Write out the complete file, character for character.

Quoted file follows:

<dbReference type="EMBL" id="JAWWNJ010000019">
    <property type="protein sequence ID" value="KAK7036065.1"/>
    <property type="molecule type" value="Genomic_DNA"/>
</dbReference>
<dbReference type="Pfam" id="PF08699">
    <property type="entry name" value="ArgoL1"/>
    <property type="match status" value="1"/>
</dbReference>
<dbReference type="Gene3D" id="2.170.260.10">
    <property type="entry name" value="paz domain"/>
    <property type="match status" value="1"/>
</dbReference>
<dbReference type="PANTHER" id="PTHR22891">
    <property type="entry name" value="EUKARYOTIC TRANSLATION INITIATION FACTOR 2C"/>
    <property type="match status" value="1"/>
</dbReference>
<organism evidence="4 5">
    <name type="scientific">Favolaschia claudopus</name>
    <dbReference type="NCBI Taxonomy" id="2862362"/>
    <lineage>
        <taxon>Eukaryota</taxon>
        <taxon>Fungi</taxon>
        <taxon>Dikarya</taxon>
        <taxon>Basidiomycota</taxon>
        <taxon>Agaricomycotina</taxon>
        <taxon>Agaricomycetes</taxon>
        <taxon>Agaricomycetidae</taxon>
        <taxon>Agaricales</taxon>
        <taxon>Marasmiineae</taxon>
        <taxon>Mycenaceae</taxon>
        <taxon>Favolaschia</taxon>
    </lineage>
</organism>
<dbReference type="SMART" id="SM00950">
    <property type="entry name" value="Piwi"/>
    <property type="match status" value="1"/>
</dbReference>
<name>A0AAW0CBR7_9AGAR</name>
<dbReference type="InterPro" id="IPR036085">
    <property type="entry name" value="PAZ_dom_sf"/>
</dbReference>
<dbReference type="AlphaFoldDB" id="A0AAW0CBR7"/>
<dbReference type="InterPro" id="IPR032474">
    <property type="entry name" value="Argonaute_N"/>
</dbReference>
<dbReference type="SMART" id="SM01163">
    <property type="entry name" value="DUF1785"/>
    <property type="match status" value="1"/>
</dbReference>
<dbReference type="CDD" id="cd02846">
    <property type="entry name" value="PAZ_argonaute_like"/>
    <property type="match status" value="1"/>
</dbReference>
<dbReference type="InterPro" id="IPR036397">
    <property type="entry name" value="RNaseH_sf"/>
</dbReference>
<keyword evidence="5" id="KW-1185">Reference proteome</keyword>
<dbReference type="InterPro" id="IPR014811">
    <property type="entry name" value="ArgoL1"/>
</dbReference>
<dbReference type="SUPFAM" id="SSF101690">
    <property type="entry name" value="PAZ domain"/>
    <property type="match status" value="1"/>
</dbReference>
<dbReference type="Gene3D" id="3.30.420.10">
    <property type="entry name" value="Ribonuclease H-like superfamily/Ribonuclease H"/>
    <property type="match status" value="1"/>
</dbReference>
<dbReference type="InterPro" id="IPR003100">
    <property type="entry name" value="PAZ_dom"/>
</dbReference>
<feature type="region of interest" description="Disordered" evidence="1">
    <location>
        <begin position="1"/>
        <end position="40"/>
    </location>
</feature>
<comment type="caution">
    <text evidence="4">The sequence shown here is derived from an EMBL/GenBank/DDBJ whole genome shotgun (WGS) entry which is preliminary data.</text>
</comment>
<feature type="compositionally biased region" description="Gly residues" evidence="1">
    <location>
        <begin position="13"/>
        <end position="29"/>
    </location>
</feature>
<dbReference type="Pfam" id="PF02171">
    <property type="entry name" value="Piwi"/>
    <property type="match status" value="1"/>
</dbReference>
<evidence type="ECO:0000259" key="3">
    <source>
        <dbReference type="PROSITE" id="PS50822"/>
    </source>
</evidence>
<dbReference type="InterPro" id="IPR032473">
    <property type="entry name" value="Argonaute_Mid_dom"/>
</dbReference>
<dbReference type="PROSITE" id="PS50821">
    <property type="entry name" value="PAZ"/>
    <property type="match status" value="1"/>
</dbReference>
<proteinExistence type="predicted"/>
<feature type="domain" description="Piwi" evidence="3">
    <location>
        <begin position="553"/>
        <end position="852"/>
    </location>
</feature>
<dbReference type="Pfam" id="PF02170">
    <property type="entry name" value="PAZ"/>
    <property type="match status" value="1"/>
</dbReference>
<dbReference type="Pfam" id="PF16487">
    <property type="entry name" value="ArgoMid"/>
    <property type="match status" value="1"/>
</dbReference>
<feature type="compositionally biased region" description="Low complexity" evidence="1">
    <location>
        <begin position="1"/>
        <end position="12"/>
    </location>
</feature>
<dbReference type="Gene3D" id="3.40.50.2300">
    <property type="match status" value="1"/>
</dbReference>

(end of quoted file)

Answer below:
<dbReference type="EMBL" id="JAWWNJ010000019">
    <property type="protein sequence ID" value="KAK7036065.1"/>
    <property type="molecule type" value="Genomic_DNA"/>
</dbReference>
<dbReference type="Pfam" id="PF08699">
    <property type="entry name" value="ArgoL1"/>
    <property type="match status" value="1"/>
</dbReference>
<dbReference type="Gene3D" id="2.170.260.10">
    <property type="entry name" value="paz domain"/>
    <property type="match status" value="1"/>
</dbReference>
<dbReference type="PANTHER" id="PTHR22891">
    <property type="entry name" value="EUKARYOTIC TRANSLATION INITIATION FACTOR 2C"/>
    <property type="match status" value="1"/>
</dbReference>
<organism evidence="4 5">
    <name type="scientific">Favolaschia claudopus</name>
    <dbReference type="NCBI Taxonomy" id="2862362"/>
    <lineage>
        <taxon>Eukaryota</taxon>
        <taxon>Fungi</taxon>
        <taxon>Dikarya</taxon>
        <taxon>Basidiomycota</taxon>
        <taxon>Agaricomycotina</taxon>
        <taxon>Agaricomycetes</taxon>
        <taxon>Agaricomycetidae</taxon>
        <taxon>Agaricales</taxon>
        <taxon>Marasmiineae</taxon>
        <taxon>Mycenaceae</taxon>
        <taxon>Favolaschia</taxon>
    </lineage>
</organism>
<dbReference type="SMART" id="SM00950">
    <property type="entry name" value="Piwi"/>
    <property type="match status" value="1"/>
</dbReference>
<name>A0AAW0CBR7_9AGAR</name>
<dbReference type="InterPro" id="IPR036085">
    <property type="entry name" value="PAZ_dom_sf"/>
</dbReference>
<dbReference type="AlphaFoldDB" id="A0AAW0CBR7"/>
<dbReference type="InterPro" id="IPR032474">
    <property type="entry name" value="Argonaute_N"/>
</dbReference>
<dbReference type="SMART" id="SM01163">
    <property type="entry name" value="DUF1785"/>
    <property type="match status" value="1"/>
</dbReference>
<dbReference type="CDD" id="cd02846">
    <property type="entry name" value="PAZ_argonaute_like"/>
    <property type="match status" value="1"/>
</dbReference>
<dbReference type="InterPro" id="IPR036397">
    <property type="entry name" value="RNaseH_sf"/>
</dbReference>
<keyword evidence="5" id="KW-1185">Reference proteome</keyword>
<dbReference type="InterPro" id="IPR014811">
    <property type="entry name" value="ArgoL1"/>
</dbReference>
<dbReference type="SUPFAM" id="SSF101690">
    <property type="entry name" value="PAZ domain"/>
    <property type="match status" value="1"/>
</dbReference>
<dbReference type="Gene3D" id="3.30.420.10">
    <property type="entry name" value="Ribonuclease H-like superfamily/Ribonuclease H"/>
    <property type="match status" value="1"/>
</dbReference>
<dbReference type="InterPro" id="IPR003100">
    <property type="entry name" value="PAZ_dom"/>
</dbReference>
<feature type="region of interest" description="Disordered" evidence="1">
    <location>
        <begin position="1"/>
        <end position="40"/>
    </location>
</feature>
<comment type="caution">
    <text evidence="4">The sequence shown here is derived from an EMBL/GenBank/DDBJ whole genome shotgun (WGS) entry which is preliminary data.</text>
</comment>
<feature type="compositionally biased region" description="Gly residues" evidence="1">
    <location>
        <begin position="13"/>
        <end position="29"/>
    </location>
</feature>
<dbReference type="Pfam" id="PF02171">
    <property type="entry name" value="Piwi"/>
    <property type="match status" value="1"/>
</dbReference>
<evidence type="ECO:0000259" key="3">
    <source>
        <dbReference type="PROSITE" id="PS50822"/>
    </source>
</evidence>
<dbReference type="InterPro" id="IPR032473">
    <property type="entry name" value="Argonaute_Mid_dom"/>
</dbReference>
<dbReference type="PROSITE" id="PS50821">
    <property type="entry name" value="PAZ"/>
    <property type="match status" value="1"/>
</dbReference>
<proteinExistence type="predicted"/>
<feature type="domain" description="Piwi" evidence="3">
    <location>
        <begin position="553"/>
        <end position="852"/>
    </location>
</feature>
<dbReference type="Pfam" id="PF02170">
    <property type="entry name" value="PAZ"/>
    <property type="match status" value="1"/>
</dbReference>
<dbReference type="Pfam" id="PF16487">
    <property type="entry name" value="ArgoMid"/>
    <property type="match status" value="1"/>
</dbReference>
<feature type="compositionally biased region" description="Low complexity" evidence="1">
    <location>
        <begin position="1"/>
        <end position="12"/>
    </location>
</feature>
<dbReference type="Gene3D" id="3.40.50.2300">
    <property type="match status" value="1"/>
</dbReference>